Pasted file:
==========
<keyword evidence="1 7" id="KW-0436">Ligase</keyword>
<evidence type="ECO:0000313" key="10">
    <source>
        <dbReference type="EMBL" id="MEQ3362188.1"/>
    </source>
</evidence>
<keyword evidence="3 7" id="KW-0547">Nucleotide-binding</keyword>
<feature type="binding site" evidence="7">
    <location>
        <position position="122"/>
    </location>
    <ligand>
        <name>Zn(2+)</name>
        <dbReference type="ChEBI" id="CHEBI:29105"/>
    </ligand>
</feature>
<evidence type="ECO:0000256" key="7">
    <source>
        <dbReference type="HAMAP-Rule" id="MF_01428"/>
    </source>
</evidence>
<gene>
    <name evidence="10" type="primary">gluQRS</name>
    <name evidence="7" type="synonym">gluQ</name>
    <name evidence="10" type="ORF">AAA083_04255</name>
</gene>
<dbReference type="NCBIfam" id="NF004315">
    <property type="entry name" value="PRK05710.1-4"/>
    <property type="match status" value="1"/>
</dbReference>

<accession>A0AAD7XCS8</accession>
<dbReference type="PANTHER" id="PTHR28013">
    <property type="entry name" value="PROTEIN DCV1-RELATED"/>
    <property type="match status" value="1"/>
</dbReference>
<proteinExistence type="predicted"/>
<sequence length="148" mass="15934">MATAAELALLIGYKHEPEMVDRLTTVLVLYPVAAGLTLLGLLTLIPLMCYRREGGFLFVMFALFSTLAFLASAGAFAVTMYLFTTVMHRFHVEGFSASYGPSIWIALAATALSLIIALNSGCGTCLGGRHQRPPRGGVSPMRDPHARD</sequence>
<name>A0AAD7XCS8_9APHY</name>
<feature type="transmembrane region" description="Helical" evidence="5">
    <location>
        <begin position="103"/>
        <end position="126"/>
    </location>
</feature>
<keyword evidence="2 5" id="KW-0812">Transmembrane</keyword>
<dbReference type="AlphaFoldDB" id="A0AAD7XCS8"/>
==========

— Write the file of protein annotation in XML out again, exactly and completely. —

<keyword evidence="1 7" id="KW-0436">Ligase</keyword>
<evidence type="ECO:0000313" key="10">
    <source>
        <dbReference type="EMBL" id="MEQ3362188.1"/>
    </source>
</evidence>
<keyword evidence="3 7" id="KW-0547">Nucleotide-binding</keyword>
<feature type="binding site" evidence="7">
    <location>
        <position position="122"/>
    </location>
    <ligand>
        <name>Zn(2+)</name>
        <dbReference type="ChEBI" id="CHEBI:29105"/>
    </ligand>
</feature>
<evidence type="ECO:0000256" key="7">
    <source>
        <dbReference type="HAMAP-Rule" id="MF_01428"/>
    </source>
</evidence>
<gene>
    <name evidence="10" type="primary">gluQRS</name>
    <name evidence="7" type="synonym">gluQ</name>
    <name evidence="10" type="ORF">AAA083_04255</name>
</gene>
<dbReference type="NCBIfam" id="NF004315">
    <property type="entry name" value="PRK05710.1-4"/>
    <property type="match status" value="1"/>
</dbReference>

<accession>A0AAD7XCS8</accession>
<dbReference type="PANTHER" id="PTHR28013">
    <property type="entry name" value="PROTEIN DCV1-RELATED"/>
    <property type="match status" value="1"/>
</dbReference>
<proteinExistence type="predicted"/>
<sequence length="148" mass="15934">MATAAELALLIGYKHEPEMVDRLTTVLVLYPVAAGLTLLGLLTLIPLMCYRREGGFLFVMFALFSTLAFLASAGAFAVTMYLFTTVMHRFHVEGFSASYGPSIWIALAATALSLIIALNSGCGTCLGGRHQRPPRGGVSPMRDPHARD</sequence>
<name>A0AAD7XCS8_9APHY</name>
<feature type="transmembrane region" description="Helical" evidence="5">
    <location>
        <begin position="103"/>
        <end position="126"/>
    </location>
</feature>
<keyword evidence="2 5" id="KW-0812">Transmembrane</keyword>
<dbReference type="AlphaFoldDB" id="A0AAD7XCS8"/>